UCL Centre for Nature Inspired Engineering


Halan Mohamed

PhD Student
Halan Mohamed

Office: Roberts Building, Room 221, UCL

Email: halan.mohamed.13@ucl.ac.uk


Membrane technologies hold many advantages over traditional separation processes which has aided in their rising popularity as an alternative method for water purification and bio-separations. However, the major downfall of this technology is the declining flux associated with fouling. Inspiration from the kidney filtration system has been targeted in this research as it is a remarkable organ which produces over four million litres of effectively protein free urine over a lifetime without any notable fouling by proteins. Preliminary studies conducted during Halan's MEng research project suggest innovative designs for artificial membranes for water purification and bio-separations. Her research now focuses on systematically underpinning the mechanisms through which the kidney achieves this superior separation, on both the molecular and system scale, using the nature inspired chemical engineering (NICE) methodology to design and synthesise membranes which incorporate these properties.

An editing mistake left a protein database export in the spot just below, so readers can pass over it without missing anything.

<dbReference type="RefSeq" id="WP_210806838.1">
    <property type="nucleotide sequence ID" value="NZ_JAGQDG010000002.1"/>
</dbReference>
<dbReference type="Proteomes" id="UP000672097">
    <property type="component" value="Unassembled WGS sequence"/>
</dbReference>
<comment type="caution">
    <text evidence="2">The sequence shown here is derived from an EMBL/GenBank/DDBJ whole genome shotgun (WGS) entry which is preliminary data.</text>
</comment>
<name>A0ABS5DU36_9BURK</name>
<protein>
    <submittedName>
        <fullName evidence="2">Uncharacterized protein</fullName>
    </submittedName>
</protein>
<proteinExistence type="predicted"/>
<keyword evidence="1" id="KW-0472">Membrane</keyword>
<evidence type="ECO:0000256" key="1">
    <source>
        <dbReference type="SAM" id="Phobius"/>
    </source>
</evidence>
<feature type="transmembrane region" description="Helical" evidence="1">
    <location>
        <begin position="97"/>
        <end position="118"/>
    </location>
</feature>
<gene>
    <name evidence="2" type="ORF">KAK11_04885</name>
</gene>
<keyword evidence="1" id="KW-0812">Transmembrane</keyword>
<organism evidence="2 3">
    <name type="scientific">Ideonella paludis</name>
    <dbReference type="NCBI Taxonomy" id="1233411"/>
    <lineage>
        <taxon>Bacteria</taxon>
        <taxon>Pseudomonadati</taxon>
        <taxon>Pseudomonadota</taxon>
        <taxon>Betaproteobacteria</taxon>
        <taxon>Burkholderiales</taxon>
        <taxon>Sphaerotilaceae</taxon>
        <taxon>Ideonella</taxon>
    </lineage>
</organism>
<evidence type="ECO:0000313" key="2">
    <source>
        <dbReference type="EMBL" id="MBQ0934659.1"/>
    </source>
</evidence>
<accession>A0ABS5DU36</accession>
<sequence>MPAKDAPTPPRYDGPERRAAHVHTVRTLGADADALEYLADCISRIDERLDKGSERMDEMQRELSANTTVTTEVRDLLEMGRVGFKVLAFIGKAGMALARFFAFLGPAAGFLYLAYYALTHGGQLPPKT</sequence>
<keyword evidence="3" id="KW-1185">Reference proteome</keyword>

MEng Chemical Engineering, UCL, 2017


  1. H. Mohamed, S. Hudziak, V. Arumuganathan, Z. Meng, M.-O. Coppens, 2020, Effects of charge and hydrophilicity on the anti-fouling properties of kidney-inspired, polyester membranes. Molecular Systems Design & Engineering 5, 1219-1229. [Link
  2. Z. Meng, S. Casanova, H. Mohamed, N. Kapil, X. Xiao, Y. Zhang, M.-O. Coppens, D. Mattia, 2020, Polymer nanotube membranes synthesized via liquid deposition in anodic alumina, Colloid and Interface Science Communications 39, 100334. [Link